January 21, 1988

Article at The Sydney Morning Herald

NEWS | Darwin keeps a date with history

The HMAS Darwin returns to Sydney Harbour

WILSON da SILVA

At 7.35 am on Monday, HMAS Darwin left Garden Island and made for the Heads. Behind us was the destroyer escort HMAS Torrens and the patrol boat HMAS Wollongong. The warlike vista made me imagine we were setting out to engage, rather than to welcome, the ships of the First Fleet re-enactment. 

We cleared the Heads by 8 am and continued due east, fighting what had become by now a strong south-easterly at between 15 to 20 knots. Soon the Darwin swung south, and from our perch above the ship's bridge, we watched the beaches of Bondi, Coogee and Maroubra breeze past.

Half an hour later we neared the Water Board's converted oil rig. The Darwin began a missile-testing procedure, rapidly retracting and reloading the missiles, all the while pointing and repointing it at the rig - a convenient practice target.

Just then the salute guns were tested, pointing at the rig. I could imagine more than a few anxious engineers aboard it wondering about the Navy's motives.

At 8.39 the Warfare Officer, Lt-Cmdr Gerry Christian, called out. Five tiny white specks were just visible on the southern horizon. The thought struck me: 200 years ago, there was no-one here to meet the the First Fleet. The nine square-riggers were alone in this part of the world in 1788 - except for La Perouse, of course.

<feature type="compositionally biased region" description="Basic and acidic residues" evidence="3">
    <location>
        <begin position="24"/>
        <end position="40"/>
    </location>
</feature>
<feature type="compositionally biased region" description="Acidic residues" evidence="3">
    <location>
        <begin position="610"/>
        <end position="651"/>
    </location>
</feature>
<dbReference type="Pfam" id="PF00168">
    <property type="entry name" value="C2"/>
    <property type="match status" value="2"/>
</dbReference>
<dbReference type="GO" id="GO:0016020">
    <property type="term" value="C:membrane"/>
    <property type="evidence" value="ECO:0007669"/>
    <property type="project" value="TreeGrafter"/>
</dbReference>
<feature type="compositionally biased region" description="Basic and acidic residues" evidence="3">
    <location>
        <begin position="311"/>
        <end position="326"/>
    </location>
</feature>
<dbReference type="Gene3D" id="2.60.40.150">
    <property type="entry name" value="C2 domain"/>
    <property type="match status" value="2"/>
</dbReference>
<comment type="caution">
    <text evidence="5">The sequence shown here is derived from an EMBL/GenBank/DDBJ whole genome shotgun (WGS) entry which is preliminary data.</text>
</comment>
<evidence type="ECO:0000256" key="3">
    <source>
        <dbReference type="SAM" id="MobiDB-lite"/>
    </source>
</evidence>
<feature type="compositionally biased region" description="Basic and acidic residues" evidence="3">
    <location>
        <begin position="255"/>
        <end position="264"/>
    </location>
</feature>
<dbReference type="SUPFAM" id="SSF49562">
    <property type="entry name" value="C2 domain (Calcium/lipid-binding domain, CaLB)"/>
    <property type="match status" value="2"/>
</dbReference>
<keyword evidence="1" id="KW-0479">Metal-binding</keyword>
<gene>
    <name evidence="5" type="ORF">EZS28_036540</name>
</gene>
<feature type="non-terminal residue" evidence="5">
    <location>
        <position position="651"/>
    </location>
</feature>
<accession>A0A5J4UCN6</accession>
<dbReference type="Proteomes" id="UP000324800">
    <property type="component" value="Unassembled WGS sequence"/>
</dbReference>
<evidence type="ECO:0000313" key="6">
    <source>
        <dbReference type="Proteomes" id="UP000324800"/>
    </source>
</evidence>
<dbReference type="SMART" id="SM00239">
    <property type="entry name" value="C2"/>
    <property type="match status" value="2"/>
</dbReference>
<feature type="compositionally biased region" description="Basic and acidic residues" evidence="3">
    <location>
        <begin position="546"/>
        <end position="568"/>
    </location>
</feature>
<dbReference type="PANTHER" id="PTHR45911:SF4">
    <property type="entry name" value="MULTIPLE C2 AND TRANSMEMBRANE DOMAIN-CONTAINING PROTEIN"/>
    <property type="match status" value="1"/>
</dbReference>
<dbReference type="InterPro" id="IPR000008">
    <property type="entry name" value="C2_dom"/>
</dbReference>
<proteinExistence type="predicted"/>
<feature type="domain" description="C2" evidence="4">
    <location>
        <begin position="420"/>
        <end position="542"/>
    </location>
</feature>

It was surprising how quickly we were upon the ships. We suddenly had the Bounty 80 metres to portside. Of the ships in the fleet, this would have to be one of the most inspiring, and certainly a pleasure for Lt-Cmdr Christian to see – he is a direct descendant of Fletcher Christian.

The Anna Kristina was less than 100 metres away. We were about four kilometres to sea off Cape Baily, and could make out a plethora of craft amassing in Botany Bay. After rounding the two square-riggers, we steamed into the bay and dropped anchor.

At least 600 launches, schooners, yachts, cruisers, ferries, inflatable boats, jetskis –almost anything that would float - crammed the water. A sea of people covered Cook's Landing, and substantial crowds were perched on rocks at Bear Island, at Frenchmans Bay and Yarra Bay. An Aboriginal flag the height of three men was layed-out on a grassy knoll near Yarra Point, and a small ketch flying peace and Aboriginal flags darted about.

The Soren Larsen, flagship of the fleet, appeared on the horizon. Barry Crocker and Simon Gallagher were singing Australiana from Cooks Landing, and a mass of pleasure craft swarmed as the ship sailed in.

The Darwin fired a 15-gun salute. Eleven helicopters buzzed the airspace above Botany Bay.

In came the R.Tucker Thompson, followed by the One And All. Ship after ship entered the bay, and soon water police and Bicentennial Authority boats were hard-pressed to keep the way clear for the square-riggers.

Atop a small river barge converted into a pleasure cruiser I noticed a 10-year-old Asian child happily waving an Australian flag at the passing bulk of a square-rigger. It struck me - if anything symbolised a desirable next 200 years for Australia, this did.